It's no secret that Facebook is productivity's biggest enemy. With all those gifts to send, games to play, and friends to stalk, there's no time for work once you log in to the social networking site. While many offices and schools have caught onto this, it took one British city council a little longer than most.
According to The Daily Mail, the Portsmouth City Council recently banned the staff of 4,500 at its town hall from using Facebook, after discovering that employees spent an average of 413 hours per month perusing the site. Not only were these Brits spending a jaw-dropping amount of time logged-in, but they were also logging in often -- about 270,000 times a month. Things really spiraled out of control this past July, when the staff totaled 572 hours and 38 minutes, or 71 working days, on Facebook, even though they were only supposed to visit the site during lunch or after work. That's taxpayers' money hard at work, folks.
While the site has been blocked, the staff can apply to access Facebook only if it's necessary to complete their job (although it'd be hard to imagine too many instances where this would apply). This ban is a commendable effort by the local government, but the council shouldn't forget that there are plenty of other ways to waste time on the Internet -- Youtube, Hulu, eBay, Switched... [From: The Daily Mail]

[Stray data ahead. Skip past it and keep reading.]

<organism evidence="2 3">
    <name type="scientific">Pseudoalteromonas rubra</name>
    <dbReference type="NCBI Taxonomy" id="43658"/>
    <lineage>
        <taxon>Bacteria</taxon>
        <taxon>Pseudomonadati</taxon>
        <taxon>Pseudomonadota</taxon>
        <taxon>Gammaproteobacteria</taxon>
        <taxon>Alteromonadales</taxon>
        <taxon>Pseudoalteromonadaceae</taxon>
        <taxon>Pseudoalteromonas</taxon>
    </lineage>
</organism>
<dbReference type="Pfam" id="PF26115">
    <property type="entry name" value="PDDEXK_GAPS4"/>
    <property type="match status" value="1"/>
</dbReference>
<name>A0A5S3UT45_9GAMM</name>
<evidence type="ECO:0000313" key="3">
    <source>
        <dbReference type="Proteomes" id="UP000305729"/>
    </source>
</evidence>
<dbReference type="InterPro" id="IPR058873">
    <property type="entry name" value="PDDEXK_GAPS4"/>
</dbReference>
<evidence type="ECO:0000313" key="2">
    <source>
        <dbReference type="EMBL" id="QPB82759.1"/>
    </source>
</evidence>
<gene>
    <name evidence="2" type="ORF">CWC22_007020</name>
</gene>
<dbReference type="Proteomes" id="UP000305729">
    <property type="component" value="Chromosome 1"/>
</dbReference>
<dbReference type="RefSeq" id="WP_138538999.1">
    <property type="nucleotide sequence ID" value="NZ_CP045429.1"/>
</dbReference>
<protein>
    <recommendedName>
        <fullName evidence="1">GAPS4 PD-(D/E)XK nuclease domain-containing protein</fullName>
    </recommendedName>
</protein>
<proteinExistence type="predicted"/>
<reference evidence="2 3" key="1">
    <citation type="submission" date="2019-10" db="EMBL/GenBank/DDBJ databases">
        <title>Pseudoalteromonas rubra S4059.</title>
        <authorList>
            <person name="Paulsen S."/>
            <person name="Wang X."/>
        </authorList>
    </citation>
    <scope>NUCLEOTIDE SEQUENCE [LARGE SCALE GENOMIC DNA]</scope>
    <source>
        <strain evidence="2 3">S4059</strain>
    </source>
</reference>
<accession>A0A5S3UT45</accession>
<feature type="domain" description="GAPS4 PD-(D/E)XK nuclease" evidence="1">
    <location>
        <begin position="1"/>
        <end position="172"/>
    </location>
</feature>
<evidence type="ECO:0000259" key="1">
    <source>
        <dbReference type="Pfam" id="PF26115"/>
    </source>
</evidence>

There's no question that the Internet saves us time, thanks to services such as e-mail, Google Maps and FreshDirect to name just a few. So, what are people doing with their newly found free time? They're wasting it on the Internet playing games, Twittering away, browsing for movies, updating blogs and looking for love. Without further ado, here are the Web's top time sucks.
Elle Girl In April 2006, Elle Girl's print edition was closed down, but the Web site lives on at ellegirl.com.
CosmoGirl Though it will be folded into Seventeen magazine, the teen version of Cosmopolitan will publish its last print issue in December 2008. It will live on at CosmoGirl.com.
Christian Science Monitor Founded in 1908 by Mary Baker Eddy, this venerable paper will move all its daily content to the Web starting in 2009, though it will still publish a weekly print version.
Radar Magazine Was it too snarky for its own good? We'll never know, but this modern-day successor to '80s-era Spy magazine shut down in October. AMI, owner of the National Enquirer, bought RadarOnline.com, however, which will focus on celebrity gossip a la TMZ.com.
US News and World Report Once a serious competitor to Time and Newsweek, US News and World Report is now best known for its College guides, which it will continue to publish. The weekly newsmagazine, however, will be turned into a monthly, and all daily operations are moving to the Web at usnews.com.